- Forced retirement before a certain age, even if the employee can still do their job.
- Discouraging older workers from applying for new positions.
- Refusing to promote or give raises to older workers due to their age.
- Creating a hostile work environment for older employees by making age-based jokes or comments.
What Are the Legal Consequences of Age Discrimination?
Working with age discrimination in the workplace can often be uncomfortable for everyone involved. It’s important to understand what constitutes age discrimination and the legal consequences of such actions.
Age discrimination laws provide protection against employers discriminating on the basis of age, race, gender, or other protected classes. Under these laws, it is illegal for employers to treat employees differently based on their age. This includes refusing to hire, firing, demoting, or not providing opportunities for advancement due to age.
When filing a complaint of age discrimination with the Equal Employment Opportunity Commission (EEOC), employees should provide specific details regarding any instances of discriminatory behavior. Employees must also demonstrate that they are more qualified than any younger individuals being considered for the same position or promotion.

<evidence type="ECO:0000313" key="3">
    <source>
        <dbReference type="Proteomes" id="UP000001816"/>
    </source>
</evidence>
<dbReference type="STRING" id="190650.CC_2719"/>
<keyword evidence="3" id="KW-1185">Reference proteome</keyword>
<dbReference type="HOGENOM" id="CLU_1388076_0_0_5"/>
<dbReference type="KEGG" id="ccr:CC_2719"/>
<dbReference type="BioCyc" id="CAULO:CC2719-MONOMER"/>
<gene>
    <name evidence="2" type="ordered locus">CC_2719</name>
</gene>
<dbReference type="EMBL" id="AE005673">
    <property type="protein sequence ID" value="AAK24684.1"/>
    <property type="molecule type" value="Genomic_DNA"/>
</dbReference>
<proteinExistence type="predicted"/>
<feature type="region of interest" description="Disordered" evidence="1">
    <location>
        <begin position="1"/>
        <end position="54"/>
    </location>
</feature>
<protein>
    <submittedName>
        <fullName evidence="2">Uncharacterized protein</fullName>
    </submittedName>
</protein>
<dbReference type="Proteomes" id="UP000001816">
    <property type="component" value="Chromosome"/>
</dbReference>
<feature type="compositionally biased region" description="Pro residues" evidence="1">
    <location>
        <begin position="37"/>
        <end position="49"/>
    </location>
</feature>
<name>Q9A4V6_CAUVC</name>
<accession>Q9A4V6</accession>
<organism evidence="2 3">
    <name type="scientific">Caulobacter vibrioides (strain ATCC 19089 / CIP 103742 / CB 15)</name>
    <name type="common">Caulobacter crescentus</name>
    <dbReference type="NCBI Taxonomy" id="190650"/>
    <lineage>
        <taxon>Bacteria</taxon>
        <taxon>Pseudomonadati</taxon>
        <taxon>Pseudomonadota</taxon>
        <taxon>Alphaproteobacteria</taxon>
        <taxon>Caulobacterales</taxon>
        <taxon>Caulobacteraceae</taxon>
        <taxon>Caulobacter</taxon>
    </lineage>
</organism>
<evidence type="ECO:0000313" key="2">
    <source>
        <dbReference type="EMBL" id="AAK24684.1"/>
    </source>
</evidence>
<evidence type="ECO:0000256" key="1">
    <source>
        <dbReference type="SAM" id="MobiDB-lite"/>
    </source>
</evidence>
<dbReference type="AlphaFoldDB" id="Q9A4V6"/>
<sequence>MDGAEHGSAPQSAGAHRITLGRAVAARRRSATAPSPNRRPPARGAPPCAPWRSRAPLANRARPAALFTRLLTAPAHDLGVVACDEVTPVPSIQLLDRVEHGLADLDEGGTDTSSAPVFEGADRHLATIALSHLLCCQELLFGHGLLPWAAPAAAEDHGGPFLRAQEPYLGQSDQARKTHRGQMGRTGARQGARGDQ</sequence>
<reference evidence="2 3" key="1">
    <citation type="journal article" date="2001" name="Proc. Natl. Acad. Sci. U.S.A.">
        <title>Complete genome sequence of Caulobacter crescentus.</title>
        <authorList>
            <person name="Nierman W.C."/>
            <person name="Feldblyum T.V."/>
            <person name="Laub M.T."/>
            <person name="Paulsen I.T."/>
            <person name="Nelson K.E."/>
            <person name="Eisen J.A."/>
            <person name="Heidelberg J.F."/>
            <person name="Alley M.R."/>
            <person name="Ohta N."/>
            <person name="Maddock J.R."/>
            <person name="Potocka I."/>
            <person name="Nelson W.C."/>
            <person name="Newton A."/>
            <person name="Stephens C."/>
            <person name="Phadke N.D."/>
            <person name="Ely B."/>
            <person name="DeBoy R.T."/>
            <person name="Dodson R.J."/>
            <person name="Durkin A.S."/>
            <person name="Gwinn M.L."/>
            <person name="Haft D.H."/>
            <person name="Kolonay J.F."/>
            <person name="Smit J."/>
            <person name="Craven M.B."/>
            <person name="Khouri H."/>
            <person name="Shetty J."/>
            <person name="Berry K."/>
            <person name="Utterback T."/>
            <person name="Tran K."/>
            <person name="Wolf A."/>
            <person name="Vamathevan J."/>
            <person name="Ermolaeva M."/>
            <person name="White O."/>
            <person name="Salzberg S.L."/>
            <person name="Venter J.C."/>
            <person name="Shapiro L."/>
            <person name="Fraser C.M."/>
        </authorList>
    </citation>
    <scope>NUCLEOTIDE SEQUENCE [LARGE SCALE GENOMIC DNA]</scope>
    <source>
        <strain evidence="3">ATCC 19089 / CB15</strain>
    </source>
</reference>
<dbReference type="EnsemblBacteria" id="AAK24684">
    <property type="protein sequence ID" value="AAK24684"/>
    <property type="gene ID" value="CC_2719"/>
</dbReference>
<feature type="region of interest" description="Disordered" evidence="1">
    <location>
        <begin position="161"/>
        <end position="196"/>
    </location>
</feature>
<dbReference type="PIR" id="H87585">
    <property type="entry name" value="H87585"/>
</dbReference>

On the other hand, employers found to have discriminated against an employee due to their age can be subject to fines and penalties. In some cases, employers may also be required to pay back pay or hire the employee in question. They may also be required to post notices informing other employees of their rights under Title VII of the Civil Rights Act of 1964.
What You Can Do if You’ve Experienced Age Discrimination at Work
If age discrimination has been experienced at work, it is important to take action. Here are a few steps you can take:
- Document the incident(s): Keeping records of any incidents of age discrimination is essential to build a case if further action needs to be taken. Note when and where the incident occurred, what was said or done, and any potential witnesses.